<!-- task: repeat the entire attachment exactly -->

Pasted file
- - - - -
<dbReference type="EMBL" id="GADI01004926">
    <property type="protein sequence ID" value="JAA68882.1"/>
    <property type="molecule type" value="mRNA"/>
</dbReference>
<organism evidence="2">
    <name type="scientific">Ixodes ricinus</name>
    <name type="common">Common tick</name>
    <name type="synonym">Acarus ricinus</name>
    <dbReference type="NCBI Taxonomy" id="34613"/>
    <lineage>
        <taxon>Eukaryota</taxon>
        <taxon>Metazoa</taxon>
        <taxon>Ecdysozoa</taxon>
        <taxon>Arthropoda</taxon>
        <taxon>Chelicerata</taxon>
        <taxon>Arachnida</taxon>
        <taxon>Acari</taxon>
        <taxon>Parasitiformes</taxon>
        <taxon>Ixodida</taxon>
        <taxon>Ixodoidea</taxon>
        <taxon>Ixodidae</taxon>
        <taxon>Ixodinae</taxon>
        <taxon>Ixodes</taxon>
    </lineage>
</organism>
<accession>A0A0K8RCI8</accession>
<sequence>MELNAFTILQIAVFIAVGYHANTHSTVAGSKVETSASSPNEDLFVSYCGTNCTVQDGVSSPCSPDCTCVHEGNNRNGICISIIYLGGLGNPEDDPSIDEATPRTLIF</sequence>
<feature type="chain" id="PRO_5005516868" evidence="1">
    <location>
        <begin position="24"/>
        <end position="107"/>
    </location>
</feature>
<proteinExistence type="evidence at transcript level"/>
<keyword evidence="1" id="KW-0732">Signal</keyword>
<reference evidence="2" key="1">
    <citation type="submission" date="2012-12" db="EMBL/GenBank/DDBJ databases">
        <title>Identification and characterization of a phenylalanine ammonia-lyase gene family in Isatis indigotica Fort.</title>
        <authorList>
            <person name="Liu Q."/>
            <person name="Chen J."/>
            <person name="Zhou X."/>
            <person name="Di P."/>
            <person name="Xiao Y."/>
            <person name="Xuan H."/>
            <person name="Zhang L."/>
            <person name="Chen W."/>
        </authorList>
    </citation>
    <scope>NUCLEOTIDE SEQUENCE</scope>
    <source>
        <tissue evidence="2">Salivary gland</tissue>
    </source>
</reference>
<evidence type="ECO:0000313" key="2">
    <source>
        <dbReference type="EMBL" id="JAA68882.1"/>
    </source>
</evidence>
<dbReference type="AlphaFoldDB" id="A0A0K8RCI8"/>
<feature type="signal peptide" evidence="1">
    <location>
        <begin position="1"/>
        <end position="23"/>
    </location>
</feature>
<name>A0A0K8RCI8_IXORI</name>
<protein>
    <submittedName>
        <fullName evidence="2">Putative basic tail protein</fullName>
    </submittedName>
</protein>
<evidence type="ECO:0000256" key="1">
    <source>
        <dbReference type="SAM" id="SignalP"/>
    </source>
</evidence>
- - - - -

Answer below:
<dbReference type="EMBL" id="GADI01004926">
    <property type="protein sequence ID" value="JAA68882.1"/>
    <property type="molecule type" value="mRNA"/>
</dbReference>
<organism evidence="2">
    <name type="scientific">Ixodes ricinus</name>
    <name type="common">Common tick</name>
    <name type="synonym">Acarus ricinus</name>
    <dbReference type="NCBI Taxonomy" id="34613"/>
    <lineage>
        <taxon>Eukaryota</taxon>
        <taxon>Metazoa</taxon>
        <taxon>Ecdysozoa</taxon>
        <taxon>Arthropoda</taxon>
        <taxon>Chelicerata</taxon>
        <taxon>Arachnida</taxon>
        <taxon>Acari</taxon>
        <taxon>Parasitiformes</taxon>
        <taxon>Ixodida</taxon>
        <taxon>Ixodoidea</taxon>
        <taxon>Ixodidae</taxon>
        <taxon>Ixodinae</taxon>
        <taxon>Ixodes</taxon>
    </lineage>
</organism>
<accession>A0A0K8RCI8</accession>
<sequence>MELNAFTILQIAVFIAVGYHANTHSTVAGSKVETSASSPNEDLFVSYCGTNCTVQDGVSSPCSPDCTCVHEGNNRNGICISIIYLGGLGNPEDDPSIDEATPRTLIF</sequence>
<feature type="chain" id="PRO_5005516868" evidence="1">
    <location>
        <begin position="24"/>
        <end position="107"/>
    </location>
</feature>
<proteinExistence type="evidence at transcript level"/>
<keyword evidence="1" id="KW-0732">Signal</keyword>
<reference evidence="2" key="1">
    <citation type="submission" date="2012-12" db="EMBL/GenBank/DDBJ databases">
        <title>Identification and characterization of a phenylalanine ammonia-lyase gene family in Isatis indigotica Fort.</title>
        <authorList>
            <person name="Liu Q."/>
            <person name="Chen J."/>
            <person name="Zhou X."/>
            <person name="Di P."/>
            <person name="Xiao Y."/>
            <person name="Xuan H."/>
            <person name="Zhang L."/>
            <person name="Chen W."/>
        </authorList>
    </citation>
    <scope>NUCLEOTIDE SEQUENCE</scope>
    <source>
        <tissue evidence="2">Salivary gland</tissue>
    </source>
</reference>
<evidence type="ECO:0000313" key="2">
    <source>
        <dbReference type="EMBL" id="JAA68882.1"/>
    </source>
</evidence>
<dbReference type="AlphaFoldDB" id="A0A0K8RCI8"/>
<feature type="signal peptide" evidence="1">
    <location>
        <begin position="1"/>
        <end position="23"/>
    </location>
</feature>
<name>A0A0K8RCI8_IXORI</name>
<protein>
    <submittedName>
        <fullName evidence="2">Putative basic tail protein</fullName>
    </submittedName>
</protein>
<evidence type="ECO:0000256" key="1">
    <source>
        <dbReference type="SAM" id="SignalP"/>
    </source>
</evidence>